My heal-and-recover days are going pretty much as I expected. I’m at my parent’s house, and Brad, Maren, Greta and SuperGramma are at my house.
I wake up in the morning (on my own terms — no alarms, no small children) and I read while I wait for my pain medication to take effect. Once it’s kicked in, I get up and get ready for the day. My lifting restrictions are strict: no lifting anything more than 5 pounds for the next 6 weeks. Well, I guess I’m down to 4 weeks, 6 days. My generous parents are doing all of the cooking, cleaning, laundry, and lifting. I’m left to quietly return emails, entertain visitors, plan medical logistics, work on photo books, talk to friends on the phone, and write. I don’t have to set a timer to take my medicine, my movement dictates when the time is up and I need help to keep going.
People keep asking me if I’m bored, and the answer to that is most definitely no. I miss my regular life, the hustle and bustle and chaos and fun of my little family, but I’m not bored. I enjoy my quiet projects and the freedom of doing what I want to do when I want to do it. It is sort of like a vacation in that regard. I confess I don’t let myself dwell on what Maren and Greta are up to–the tears of separation come far too quickly if I do that.
Brad is super-busy–he’s being SuperDad for Maren and Greta, especially since I am absent. He’s communicating with his mom to keep the home running. He’s meeting with friends and gathering advice. He’s working his demanding full time job (though his company is being exceptionally gracious to our situation). He’s taking me on random pseudo-dates. He’s crunching numbers and logistics to figure how how we can pull off this next season of Not What We’d Planned.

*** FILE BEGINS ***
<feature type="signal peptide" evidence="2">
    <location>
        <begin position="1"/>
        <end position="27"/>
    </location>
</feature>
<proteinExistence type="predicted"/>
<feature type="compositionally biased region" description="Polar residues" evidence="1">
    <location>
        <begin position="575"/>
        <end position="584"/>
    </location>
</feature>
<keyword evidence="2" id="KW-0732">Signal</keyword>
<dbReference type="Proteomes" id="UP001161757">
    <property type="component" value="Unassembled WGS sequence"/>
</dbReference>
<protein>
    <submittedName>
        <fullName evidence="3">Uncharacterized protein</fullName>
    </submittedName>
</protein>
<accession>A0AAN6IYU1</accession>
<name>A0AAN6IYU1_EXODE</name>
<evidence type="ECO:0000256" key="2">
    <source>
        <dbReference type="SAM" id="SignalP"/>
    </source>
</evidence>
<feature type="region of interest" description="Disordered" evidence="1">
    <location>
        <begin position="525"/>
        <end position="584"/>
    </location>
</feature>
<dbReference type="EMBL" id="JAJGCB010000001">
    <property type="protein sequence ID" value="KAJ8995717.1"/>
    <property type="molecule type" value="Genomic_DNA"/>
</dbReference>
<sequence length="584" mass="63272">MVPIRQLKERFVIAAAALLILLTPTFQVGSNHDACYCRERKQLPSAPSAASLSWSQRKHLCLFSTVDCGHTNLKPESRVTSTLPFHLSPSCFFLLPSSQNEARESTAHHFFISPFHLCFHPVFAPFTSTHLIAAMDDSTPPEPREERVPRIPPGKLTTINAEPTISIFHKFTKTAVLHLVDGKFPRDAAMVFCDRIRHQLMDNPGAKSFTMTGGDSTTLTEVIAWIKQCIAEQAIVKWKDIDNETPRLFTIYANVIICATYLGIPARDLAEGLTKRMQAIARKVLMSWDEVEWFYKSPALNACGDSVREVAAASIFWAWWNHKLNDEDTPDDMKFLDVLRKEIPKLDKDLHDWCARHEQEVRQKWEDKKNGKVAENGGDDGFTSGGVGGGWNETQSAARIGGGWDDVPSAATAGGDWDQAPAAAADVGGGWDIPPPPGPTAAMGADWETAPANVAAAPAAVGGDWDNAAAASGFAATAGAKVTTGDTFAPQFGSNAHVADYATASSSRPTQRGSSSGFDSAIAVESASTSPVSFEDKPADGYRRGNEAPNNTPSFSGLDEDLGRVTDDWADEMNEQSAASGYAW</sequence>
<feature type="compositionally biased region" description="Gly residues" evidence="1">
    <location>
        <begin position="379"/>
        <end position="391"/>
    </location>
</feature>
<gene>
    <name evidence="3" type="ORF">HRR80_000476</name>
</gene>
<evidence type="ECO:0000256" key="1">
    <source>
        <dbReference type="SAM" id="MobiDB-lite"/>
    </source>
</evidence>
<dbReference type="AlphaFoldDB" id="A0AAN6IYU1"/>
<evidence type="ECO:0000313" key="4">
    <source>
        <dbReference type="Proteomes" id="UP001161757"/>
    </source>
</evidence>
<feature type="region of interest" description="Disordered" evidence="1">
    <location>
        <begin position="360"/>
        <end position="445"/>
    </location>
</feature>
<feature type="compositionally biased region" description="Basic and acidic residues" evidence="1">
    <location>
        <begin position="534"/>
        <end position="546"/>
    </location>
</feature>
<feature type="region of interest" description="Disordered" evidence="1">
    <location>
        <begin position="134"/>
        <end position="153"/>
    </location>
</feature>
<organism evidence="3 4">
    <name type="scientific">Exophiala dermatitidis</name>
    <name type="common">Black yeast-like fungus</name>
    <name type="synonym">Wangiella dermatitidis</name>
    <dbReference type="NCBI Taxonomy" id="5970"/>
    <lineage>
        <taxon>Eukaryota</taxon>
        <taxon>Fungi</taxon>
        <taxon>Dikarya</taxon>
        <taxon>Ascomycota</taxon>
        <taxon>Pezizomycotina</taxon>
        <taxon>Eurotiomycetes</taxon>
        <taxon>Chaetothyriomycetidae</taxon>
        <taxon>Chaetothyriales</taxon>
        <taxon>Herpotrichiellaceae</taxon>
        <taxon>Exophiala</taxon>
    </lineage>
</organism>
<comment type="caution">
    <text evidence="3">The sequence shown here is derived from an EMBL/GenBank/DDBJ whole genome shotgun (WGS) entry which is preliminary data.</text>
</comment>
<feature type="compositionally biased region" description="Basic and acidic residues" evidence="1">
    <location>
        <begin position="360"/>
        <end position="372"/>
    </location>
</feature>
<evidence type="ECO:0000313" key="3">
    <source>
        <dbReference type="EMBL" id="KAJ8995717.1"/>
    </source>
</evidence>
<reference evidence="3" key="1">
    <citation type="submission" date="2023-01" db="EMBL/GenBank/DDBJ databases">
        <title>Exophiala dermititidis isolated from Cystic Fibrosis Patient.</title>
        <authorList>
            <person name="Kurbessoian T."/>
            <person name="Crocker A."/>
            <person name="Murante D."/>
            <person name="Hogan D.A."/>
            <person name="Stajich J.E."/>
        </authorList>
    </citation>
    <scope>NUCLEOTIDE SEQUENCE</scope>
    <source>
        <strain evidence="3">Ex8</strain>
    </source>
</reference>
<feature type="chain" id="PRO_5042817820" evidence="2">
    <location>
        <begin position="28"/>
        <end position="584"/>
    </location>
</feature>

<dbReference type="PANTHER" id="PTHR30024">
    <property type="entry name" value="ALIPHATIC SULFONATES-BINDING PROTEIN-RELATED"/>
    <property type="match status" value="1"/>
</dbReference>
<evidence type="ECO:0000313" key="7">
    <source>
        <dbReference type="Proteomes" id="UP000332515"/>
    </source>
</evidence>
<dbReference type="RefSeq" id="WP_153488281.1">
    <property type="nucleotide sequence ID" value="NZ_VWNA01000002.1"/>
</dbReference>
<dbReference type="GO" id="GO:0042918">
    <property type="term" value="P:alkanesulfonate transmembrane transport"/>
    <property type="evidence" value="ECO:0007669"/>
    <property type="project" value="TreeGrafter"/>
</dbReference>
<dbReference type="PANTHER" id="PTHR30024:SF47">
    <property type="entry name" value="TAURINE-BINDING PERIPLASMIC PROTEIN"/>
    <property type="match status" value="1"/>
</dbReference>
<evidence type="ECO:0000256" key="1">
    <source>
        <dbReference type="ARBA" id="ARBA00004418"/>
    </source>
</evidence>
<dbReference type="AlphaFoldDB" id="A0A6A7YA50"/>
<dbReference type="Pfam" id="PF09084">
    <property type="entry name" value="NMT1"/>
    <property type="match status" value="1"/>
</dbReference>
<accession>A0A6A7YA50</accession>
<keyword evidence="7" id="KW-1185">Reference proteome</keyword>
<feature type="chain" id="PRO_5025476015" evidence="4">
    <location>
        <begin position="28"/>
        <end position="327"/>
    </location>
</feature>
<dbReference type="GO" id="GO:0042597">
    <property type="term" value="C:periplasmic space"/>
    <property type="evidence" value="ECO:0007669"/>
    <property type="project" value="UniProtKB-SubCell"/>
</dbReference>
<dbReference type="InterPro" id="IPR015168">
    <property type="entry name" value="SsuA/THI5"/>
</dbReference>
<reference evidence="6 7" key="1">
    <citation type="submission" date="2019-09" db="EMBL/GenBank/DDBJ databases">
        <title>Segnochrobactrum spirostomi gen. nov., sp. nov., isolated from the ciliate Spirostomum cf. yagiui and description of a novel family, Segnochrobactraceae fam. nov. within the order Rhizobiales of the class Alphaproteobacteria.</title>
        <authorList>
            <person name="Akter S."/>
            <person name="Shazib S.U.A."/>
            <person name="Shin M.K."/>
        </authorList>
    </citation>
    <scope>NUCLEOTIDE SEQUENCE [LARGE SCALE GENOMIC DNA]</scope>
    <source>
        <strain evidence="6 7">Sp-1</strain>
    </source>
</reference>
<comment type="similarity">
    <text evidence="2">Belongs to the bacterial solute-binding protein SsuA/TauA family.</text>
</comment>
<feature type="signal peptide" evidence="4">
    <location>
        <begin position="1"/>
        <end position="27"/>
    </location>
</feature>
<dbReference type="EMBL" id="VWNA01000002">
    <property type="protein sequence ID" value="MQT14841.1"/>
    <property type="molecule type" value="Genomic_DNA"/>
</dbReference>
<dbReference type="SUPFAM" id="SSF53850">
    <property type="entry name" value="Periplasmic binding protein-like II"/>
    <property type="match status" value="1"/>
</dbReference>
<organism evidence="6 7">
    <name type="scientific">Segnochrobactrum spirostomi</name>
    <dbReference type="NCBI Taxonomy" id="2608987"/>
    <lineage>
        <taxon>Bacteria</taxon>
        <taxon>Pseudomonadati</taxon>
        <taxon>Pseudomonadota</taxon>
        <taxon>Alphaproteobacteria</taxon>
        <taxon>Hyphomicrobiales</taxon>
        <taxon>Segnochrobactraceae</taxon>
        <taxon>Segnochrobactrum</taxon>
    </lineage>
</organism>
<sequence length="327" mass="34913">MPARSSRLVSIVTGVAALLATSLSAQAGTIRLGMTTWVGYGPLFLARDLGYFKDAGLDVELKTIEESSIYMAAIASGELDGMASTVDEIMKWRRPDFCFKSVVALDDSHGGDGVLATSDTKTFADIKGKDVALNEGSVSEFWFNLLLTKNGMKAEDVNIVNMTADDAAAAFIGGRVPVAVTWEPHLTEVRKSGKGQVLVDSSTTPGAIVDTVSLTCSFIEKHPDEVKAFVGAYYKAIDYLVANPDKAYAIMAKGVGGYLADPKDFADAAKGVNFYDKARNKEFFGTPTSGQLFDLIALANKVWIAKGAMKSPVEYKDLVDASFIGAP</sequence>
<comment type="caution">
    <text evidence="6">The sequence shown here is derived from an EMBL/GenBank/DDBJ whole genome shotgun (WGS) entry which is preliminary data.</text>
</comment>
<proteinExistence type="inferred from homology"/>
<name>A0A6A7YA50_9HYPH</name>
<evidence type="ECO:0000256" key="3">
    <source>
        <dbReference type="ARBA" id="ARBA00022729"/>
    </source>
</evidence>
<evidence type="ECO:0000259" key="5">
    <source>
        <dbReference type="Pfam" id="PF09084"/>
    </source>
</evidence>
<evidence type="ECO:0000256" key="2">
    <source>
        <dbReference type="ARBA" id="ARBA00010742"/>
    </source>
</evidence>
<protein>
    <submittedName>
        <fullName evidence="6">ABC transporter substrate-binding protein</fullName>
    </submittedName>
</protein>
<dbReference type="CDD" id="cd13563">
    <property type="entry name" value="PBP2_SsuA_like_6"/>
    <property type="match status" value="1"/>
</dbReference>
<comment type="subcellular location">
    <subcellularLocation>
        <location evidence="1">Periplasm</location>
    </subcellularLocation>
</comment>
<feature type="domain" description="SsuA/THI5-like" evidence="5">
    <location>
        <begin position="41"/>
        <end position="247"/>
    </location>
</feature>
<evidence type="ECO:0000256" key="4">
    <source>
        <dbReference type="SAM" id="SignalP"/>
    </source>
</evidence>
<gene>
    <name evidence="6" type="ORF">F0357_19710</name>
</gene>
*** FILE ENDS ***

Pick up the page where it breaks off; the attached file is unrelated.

SuperGramma is doing it all at my house. Maren is being super brave. She misses me terribly, but allows herself to be distracted whenever possible. Greta is confused; she knows I was in the “hostiggle”, but she asks for me multiple times a day. The greatest bittersweetness of this story is that Maren has become Greta’s biggest comfort source. Greta climbs into Maren’s bed at night. Maren’s presence calms Greta. Maren feel proud and competent to play an important role for her baby sister. I’m not even present to see their sisterly bond play out, and yet as it is described to me I am both proud and happy for them both.
I’m so glad they have each other.
I think that my beautiful girls are making the best–choosing joy–loving–smiling–being kind–being brave–to the best of their six-year-old and two-year-old ability.
And so I keep doing the best I can. I choose joy, love, smile, am kind, am brave because of my love for my girls.
So many people are helping us, praying for us–directly and indirectly–and I think we can do this.
This is not an easy time for my little family. But, God bless us, we are doing it well.